An additional feature in Microsoft Azure gives administrators a more traditional approach to manage their VMs,...
even in the cloud.
The Serial Console for Virtual Machines lets IT shops debug and troubleshoot machines on Microsoft's public cloud via the Azure portal. There are many tools that configure, manage and automate VMs in Azure and the other major public clouds, but the console looks and feels similar to customers' familiar on-premises architecture.
The console addresses one of the biggest feature requests from users since the launch of Azure in 2008, Microsoft said. In particular, it enables cloud troubleshooting with deeper insight to fix machines with boot issues, which can be complicated to resolve. IT admins can use it to tackle a variety of issues, such as broken fstab files, incorrect firewall rules, filesystem corruption and SSH/RDP misconfigurations.
The feature is available for Linux and Windows machines for users with "VM contributor" privileges or higher, and Microsoft recommends the use of role-based access control to limit access to this capability. Serial Console for Virtual Machines is available in preview across all Azure regions. Users don't need to change anything with their Linux machines to use this tool, but existing Windows VMs will require some minor changes.
Through this feature, admins could give employees access to machines through Active Directory rather than traditional SSH access, said Moody Saada, site reliability engineer at Agolo, a New York-based provider of AI-based information summarizations for companies. He'd like more information about the distinction between the console and the command-line interface, but he still thinks it could translate to a more secure way to delete machines.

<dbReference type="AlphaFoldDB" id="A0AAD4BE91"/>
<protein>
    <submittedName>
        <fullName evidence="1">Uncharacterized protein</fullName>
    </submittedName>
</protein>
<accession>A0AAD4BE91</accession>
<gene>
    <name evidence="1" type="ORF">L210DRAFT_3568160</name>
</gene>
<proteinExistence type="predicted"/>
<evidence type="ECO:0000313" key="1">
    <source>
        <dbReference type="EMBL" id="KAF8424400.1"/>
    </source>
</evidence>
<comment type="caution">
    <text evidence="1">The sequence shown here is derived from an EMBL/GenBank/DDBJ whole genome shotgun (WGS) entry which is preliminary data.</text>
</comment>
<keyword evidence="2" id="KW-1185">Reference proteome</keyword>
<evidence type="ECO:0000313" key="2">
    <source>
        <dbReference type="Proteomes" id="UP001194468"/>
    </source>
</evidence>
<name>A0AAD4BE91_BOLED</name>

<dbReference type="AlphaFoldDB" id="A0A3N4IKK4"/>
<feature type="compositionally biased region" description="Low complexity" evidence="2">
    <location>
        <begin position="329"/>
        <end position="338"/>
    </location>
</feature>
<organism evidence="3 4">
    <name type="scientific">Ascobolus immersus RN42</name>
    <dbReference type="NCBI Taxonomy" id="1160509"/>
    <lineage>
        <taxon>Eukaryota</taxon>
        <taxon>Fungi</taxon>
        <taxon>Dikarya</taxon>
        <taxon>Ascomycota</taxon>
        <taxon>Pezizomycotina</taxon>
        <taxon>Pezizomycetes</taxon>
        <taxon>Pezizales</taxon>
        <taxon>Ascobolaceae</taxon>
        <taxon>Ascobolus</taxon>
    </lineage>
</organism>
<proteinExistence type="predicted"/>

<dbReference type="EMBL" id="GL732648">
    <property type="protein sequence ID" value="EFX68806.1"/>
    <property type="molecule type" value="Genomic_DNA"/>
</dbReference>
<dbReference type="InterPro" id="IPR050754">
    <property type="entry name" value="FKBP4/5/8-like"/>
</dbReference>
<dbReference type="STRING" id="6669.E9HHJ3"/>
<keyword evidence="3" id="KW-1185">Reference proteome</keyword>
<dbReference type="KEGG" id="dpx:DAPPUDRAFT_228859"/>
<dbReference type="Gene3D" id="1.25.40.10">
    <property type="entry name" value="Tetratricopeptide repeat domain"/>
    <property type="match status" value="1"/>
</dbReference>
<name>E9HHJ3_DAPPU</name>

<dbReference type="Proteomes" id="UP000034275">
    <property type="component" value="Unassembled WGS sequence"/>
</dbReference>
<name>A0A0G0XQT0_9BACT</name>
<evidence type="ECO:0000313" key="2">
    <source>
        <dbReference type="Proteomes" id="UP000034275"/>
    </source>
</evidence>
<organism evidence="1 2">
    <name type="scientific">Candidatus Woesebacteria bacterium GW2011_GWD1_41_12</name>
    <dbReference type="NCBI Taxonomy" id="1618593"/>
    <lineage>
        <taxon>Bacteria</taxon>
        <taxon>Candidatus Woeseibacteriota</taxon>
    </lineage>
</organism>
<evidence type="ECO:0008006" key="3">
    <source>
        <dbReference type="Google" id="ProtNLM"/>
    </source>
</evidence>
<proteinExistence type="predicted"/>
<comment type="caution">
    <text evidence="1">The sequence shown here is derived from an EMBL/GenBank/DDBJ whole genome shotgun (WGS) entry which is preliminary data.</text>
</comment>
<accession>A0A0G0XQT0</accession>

"We still have users that have left the company that still have access to certain machines because it's so difficult to manage all the access keys on Azure," Saada said. "This is definitely a step forward to better security and better visibility into who has access to what."
Moody Saadasite reliability engineer, Agolo
However, others see this tool as a step backward. The serial console may demo well, but it's really a regression to traditional scale-up approaches as opposed to the scale-out model typically associated with cloud computing, said Erik Onnen, CTO of Cloudability, a cloud management company in Portland. For example, if an /etc/fstab file breaks, a user must fix the operational tools and establish an audit trail rather than just use an SSH through a web browser to fix that specific machine.
"As a former operator, I don't want my teams using this regularly, nor at scale," he said.
Still, a two-way interactive console access can help customers that are still adapting to cloud services, said Douglas Toombs, a Gartner analyst. They won't need it all the time, but it could make cloud troubleshooting easier for companies that don't want to refactor their applications for the public cloud.
"Mainstream enterprises have grown accustomed to being able to interact with the boot-time environment for VMs in their on-premises environment, and most simply assume that the public cloud providers must offer the same capabilities," he said.
Microsoft isn't the first major public cloud vendor to provide this type of cloud troubleshooting feature. Google Cloud Platform users can interact with the serial console. Amazon Web Services doesn't provide users with physical monitoring of the kernel, but it does offer console outputs to help debug machines.